YOU REMEMBER the Corvair, right? The Chevrolet that General Motors would love to forget, the car that made Ralph Nader famous, the rear-engine, American-built car that surely would keep Americans buying American and stop those danged Volkswagen Beetles.
Marion Dove remembers. In fact, the 83-year-old Columbia resident bought one brand new in 1961, right off the truck from Detroit. She still owns the darned car, too, although their time together is getting short. How that came to be is a nice little tale with a gentle twist.
Mrs. Dove had been thinking about giving up driving, anyway. In recent years, an occasional passer-by would ask about buying the car. But, no, she still needed it for a few errands, and besides, the car wasn't giving her any problems. Never had, in fact.
Enter, car thieves.
You'd probably figure no one would rip off a car that old. But in Howard County, which some call the stolen-car capital of Maryland (where they're stolen from, not the other way round), even oldies like a '61, faded-silver car that only a collector could love aren't safe in '91.
One night in early August, someone hot-wired Mrs. Dove's Corvair on her apartment complex's parking lot and took off. Police found the car abandoned a few days later, out of gas, down off Interstate 95 in Stafford, Va. Who stole it remains a mystery.
A little publicity about the off-beat theft followed in The Howard County Sun, a section we publish twice weekly for readers in Howard County.
In that article, Mrs. Dove mused about how good the car had been to her over the years, regardless of Mr. Nader's views about the Corvair doing unfriendly things like spewing dangerous levels of carbon monoxide, flipping on turns and generally being, well, unsafe at any speed.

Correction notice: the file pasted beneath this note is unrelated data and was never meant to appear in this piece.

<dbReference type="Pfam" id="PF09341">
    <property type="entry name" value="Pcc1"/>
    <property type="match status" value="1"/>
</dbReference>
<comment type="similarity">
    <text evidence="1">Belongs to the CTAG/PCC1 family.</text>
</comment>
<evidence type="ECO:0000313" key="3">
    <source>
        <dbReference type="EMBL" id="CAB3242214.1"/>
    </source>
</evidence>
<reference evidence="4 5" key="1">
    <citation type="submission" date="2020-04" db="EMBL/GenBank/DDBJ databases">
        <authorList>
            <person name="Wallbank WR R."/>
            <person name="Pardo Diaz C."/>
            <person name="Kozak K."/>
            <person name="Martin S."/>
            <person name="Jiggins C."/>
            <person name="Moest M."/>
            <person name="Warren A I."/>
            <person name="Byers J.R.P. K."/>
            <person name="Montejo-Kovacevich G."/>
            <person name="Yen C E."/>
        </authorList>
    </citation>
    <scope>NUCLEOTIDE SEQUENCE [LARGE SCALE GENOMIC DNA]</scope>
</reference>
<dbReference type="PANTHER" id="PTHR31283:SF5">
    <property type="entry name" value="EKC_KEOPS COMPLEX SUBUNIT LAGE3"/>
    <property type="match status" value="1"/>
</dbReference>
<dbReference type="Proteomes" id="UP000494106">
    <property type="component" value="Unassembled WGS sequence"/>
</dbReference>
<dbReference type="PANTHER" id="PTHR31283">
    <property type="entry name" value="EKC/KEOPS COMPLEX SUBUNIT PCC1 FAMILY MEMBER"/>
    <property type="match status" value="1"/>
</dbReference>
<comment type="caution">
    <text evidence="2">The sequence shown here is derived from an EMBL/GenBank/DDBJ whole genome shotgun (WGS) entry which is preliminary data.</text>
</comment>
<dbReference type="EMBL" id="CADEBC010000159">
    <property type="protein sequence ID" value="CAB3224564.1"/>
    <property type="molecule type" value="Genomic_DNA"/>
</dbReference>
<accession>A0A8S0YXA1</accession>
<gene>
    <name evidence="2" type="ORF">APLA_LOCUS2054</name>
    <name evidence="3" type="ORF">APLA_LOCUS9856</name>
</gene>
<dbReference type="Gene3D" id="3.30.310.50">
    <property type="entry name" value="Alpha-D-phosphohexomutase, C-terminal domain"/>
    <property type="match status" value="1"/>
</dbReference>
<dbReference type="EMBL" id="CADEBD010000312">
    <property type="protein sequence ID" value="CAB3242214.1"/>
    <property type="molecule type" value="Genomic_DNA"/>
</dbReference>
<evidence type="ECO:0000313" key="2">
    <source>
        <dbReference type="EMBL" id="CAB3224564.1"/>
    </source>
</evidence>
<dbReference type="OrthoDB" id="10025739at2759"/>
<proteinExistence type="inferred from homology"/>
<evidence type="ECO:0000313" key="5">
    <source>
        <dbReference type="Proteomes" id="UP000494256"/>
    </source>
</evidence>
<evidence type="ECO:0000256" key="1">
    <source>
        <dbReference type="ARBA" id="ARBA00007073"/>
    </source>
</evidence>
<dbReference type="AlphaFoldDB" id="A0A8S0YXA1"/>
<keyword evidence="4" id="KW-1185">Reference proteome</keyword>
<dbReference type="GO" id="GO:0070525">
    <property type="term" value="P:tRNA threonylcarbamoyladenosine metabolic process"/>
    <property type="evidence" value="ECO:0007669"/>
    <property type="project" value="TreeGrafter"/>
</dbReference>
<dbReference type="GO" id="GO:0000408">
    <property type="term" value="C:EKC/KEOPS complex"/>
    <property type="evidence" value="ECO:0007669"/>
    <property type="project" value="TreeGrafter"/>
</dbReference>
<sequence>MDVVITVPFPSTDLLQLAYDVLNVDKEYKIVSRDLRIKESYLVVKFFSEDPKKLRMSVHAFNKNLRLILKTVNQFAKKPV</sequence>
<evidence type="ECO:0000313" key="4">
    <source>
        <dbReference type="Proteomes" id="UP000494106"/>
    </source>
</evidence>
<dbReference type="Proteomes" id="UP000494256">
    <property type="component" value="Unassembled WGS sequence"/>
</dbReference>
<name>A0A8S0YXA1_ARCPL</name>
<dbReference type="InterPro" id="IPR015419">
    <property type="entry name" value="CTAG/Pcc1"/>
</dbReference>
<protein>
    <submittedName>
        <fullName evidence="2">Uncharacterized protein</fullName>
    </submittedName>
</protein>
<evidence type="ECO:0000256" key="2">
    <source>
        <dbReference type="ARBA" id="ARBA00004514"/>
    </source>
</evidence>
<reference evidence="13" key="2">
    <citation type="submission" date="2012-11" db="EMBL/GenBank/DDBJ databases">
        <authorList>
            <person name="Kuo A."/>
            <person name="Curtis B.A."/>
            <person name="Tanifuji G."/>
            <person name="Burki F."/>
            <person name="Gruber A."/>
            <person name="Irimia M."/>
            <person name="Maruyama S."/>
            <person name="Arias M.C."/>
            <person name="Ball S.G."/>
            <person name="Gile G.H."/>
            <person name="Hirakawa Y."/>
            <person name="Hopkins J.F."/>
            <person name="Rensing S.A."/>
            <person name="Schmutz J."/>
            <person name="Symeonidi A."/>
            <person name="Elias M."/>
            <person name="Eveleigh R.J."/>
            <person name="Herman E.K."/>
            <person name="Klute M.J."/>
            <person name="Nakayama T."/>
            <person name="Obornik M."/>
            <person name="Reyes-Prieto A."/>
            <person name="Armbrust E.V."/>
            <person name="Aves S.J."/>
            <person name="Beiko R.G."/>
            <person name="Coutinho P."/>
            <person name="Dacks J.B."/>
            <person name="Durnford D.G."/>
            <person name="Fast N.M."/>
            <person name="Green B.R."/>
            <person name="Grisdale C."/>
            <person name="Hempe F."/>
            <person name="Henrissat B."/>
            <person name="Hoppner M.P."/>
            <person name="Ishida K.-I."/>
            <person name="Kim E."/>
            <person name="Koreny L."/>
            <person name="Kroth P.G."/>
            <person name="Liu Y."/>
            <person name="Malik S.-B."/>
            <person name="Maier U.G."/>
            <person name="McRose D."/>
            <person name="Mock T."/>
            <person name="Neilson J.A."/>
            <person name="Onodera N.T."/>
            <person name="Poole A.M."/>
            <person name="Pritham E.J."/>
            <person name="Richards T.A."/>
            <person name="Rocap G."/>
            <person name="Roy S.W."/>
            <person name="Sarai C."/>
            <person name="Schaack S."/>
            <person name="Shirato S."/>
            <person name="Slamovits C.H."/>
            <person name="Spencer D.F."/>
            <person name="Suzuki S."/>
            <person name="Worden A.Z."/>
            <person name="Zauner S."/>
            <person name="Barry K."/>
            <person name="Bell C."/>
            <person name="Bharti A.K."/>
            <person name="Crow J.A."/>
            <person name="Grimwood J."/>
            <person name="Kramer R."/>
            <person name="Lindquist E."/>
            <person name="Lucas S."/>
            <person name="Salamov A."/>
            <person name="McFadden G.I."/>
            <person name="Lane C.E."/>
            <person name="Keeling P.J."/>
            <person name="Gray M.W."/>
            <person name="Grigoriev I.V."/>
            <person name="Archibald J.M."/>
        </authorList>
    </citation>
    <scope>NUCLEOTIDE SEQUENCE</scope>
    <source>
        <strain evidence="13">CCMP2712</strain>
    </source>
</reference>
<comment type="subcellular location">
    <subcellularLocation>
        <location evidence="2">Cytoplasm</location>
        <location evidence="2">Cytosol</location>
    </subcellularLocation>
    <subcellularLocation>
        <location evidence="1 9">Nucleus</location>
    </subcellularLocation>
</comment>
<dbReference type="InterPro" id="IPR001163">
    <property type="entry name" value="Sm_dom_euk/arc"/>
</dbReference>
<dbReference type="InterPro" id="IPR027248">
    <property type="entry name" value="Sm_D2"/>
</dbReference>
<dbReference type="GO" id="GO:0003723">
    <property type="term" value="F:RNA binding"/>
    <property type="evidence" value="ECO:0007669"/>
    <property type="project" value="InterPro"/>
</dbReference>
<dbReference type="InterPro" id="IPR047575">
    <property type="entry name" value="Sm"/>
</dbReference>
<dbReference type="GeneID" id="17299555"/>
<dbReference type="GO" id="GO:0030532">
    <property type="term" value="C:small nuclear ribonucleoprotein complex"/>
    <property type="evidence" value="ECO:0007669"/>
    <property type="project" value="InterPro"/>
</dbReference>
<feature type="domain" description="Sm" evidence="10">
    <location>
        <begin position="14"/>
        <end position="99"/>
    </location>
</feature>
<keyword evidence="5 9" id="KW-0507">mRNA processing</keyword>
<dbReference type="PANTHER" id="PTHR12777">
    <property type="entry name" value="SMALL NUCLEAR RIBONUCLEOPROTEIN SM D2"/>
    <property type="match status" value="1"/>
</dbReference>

"I just needed it for grocery shopping, mostly. I could never understand what Mr. Nader had against it," she said. She also mused about how the time to sell might have finally come along. Her Corvair just had some damage to the --board and ignition system from the theft (a shop's still trying to find the parts, she says). The odometer showed 62,510 original miles.
Would-be buyers called. After three decades with one car, Mrs. Dove is getting her price, and the car still will be in the family. Turns out a grandson in Texas was one of the callers, said he wanted the car and would meet her price.
And how much would that be?
About two-grand, she said. A nice deal, all things considered, since that's about how much she paid 30 years ago (the Chevy dealer she worked for as a phone operator gave her a good deal, she recalled).
So, the Corvair soon will be heading south on a trailer, because, Mrs. Dove says, she doesn't want her grandson to drive it all that way.
Why not? someone asked.
"Oh, I think the car'd be OK," she replied. "I'd just worry about him."